Christmas is a time for celebration and togetherness – in other words, an excellent reason to have a feast with your close ones. What that feast comprises of depends on where you are in the world. In this article, we introduce to you 5 traditional Christmas foods you might not have heard of.
When you think of drinks on fire, you might think about trendy cocktails like the Flaming Lamborghini or the Waterfall. But what about the Feuerzangenbowle, a traditional Christmas drink originating in Germany? It also packs quite a wallop, since the alcohol involved needs at least be 54% ABV in order to burn. Picture a cup of red wine infused with a myriad of fragrant spices, like cinnamon, cloves and orange zest. Now picture a sugarloaf suspended over the drink and set alight. As the sugar melts, it caramelizes, resulting in a uniquely sugary spiced drink with a hefty punch.
It’s quite possible that for most people, Chef Gordon Ramsay was the one responsible for bringing their attention to Smalahove. On the season finale of his TV show Uncharted, Chef Ramsay prepared and ate part of a sheep’s head in Norway. The dish is usually eaten before Christmas in Norway and was once a poor man’s dish. Today, it enjoys an elevated stature in the realm of Norwegian cuisine, leading plucky tourists to seek it out. Although Chef Ramsay roasted his sheep’s head, the traditional recipe calls for the head to be brined for 24 hours before boiling. It is then served with beer, root vegetables, potatoes, nutmeg and cream.
Let’s scoot over to United Kingdom, the home of the Twelfth Cake, which is better known as the King’s Cake. Traditionally served on the Twelfth Night of Christmas, the cake’s popularity has declined since the days of the Industrial Revolution. There were 3 things the Twelfth Cake was known for. Being elaborately decorated and containing one hidden pea and also a hidden bean. As per custom, the cake is divided and distributed to the guests. The man who has the slice with the hidden bean becomes King for a day an the lady who has the pea becomes Queen for a day. Paper scepters and crowns are to be provided for the newly minted royals as well as regalia, if possible.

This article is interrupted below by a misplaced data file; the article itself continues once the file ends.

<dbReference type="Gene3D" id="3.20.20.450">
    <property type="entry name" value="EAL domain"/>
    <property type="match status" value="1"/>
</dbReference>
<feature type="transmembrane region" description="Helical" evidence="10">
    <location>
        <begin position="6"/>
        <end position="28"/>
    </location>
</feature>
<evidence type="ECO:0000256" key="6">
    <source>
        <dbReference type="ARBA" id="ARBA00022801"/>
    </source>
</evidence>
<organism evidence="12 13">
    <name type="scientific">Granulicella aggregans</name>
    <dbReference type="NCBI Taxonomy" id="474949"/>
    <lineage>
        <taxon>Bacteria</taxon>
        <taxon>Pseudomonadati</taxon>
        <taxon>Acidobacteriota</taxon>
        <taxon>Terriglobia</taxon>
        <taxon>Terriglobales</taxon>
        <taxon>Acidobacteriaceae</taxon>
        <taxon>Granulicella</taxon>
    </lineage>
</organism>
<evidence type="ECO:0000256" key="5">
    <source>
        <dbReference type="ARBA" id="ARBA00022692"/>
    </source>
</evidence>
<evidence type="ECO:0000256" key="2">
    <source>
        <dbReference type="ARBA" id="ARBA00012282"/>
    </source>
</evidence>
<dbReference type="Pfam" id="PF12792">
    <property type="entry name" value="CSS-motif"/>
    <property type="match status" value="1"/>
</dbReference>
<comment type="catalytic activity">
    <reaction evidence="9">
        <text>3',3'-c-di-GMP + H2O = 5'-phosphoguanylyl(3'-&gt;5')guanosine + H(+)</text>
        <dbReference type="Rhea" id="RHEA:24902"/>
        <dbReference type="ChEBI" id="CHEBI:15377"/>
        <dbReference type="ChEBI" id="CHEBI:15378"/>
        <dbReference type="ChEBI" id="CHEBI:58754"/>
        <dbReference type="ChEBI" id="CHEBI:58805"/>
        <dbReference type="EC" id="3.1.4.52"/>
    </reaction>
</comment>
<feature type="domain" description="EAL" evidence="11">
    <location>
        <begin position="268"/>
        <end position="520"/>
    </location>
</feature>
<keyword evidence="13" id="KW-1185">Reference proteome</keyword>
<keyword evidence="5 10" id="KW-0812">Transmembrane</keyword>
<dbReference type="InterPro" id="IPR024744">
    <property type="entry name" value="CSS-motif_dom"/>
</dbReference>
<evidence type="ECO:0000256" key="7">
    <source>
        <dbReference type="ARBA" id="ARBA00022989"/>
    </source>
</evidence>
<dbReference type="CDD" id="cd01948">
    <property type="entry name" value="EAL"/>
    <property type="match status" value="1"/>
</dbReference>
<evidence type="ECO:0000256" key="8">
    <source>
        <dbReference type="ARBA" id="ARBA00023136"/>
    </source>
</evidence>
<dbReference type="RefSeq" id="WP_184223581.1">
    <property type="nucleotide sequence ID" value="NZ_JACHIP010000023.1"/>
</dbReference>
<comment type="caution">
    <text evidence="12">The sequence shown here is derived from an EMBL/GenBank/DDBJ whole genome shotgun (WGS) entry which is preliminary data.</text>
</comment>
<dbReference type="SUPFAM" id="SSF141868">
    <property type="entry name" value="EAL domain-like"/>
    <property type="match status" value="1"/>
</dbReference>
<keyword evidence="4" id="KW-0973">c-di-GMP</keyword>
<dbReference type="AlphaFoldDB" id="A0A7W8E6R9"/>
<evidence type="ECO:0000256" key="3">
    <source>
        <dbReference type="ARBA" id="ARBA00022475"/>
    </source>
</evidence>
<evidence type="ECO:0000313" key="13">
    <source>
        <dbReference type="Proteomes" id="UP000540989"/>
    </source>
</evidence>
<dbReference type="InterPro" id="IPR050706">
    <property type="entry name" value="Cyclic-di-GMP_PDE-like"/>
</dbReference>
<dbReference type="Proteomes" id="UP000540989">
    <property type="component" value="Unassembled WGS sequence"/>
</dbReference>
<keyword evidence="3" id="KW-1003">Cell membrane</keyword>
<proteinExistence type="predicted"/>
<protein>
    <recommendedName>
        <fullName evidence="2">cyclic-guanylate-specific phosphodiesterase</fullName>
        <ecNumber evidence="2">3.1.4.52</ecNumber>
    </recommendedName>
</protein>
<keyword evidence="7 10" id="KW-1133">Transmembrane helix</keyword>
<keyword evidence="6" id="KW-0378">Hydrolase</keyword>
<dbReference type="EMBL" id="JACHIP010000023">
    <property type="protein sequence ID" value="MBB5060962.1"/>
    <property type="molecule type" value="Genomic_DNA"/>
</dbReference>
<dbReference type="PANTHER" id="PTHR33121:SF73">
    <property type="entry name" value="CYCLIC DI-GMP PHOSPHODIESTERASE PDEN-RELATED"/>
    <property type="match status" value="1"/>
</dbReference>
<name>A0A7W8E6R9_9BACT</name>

We go now to the Philippines, where Bibingbka is eaten for breakfast after Christmas Mass. Old recipes call for ground glutinous rice to be mixed with coconut milk, butter and eggs, though some modern versions are made with rice-flour. It is then delicately cooked over hot coals, in a clay pot lined with fragrant banana leaves. Some people like to have their Bibingka topped with salted duck egg, grated coconut and even melted cheese. Bibingka is also found in Indonesia.
If you’d like to try Bibingka, your best bet is Inasal Restaurant And Bakery, located on the 4th floor of Lucky Plaza.
When it comes to Christmas in Vietnam, the spread is diverse. The Vietnamese feast on Bánh Xèo, a type of savoury rice crepe), taro puffs, chicken soup, wantons and even Char Siew Baos. As a nod to their French colonial past, they then top it all off with bûche de Noël, or log cake. Going hungry is practically impossible with such a spread! The Bánh Xèo you see above is stuffed with bean sprouts, green onion and prawns.
Want to try some Bánh Xèo? If you find yourself in the vicinity of Smith Street, go on over to Cô Ba Quán, where you can get Bánh Xèo served with some fresh greens and some chili at $9.50.
If you had to pick one, which of the above would you most like to try? Would you try Smalahove if Chef Ramsay prepared for you? Let us know on our Facebook page.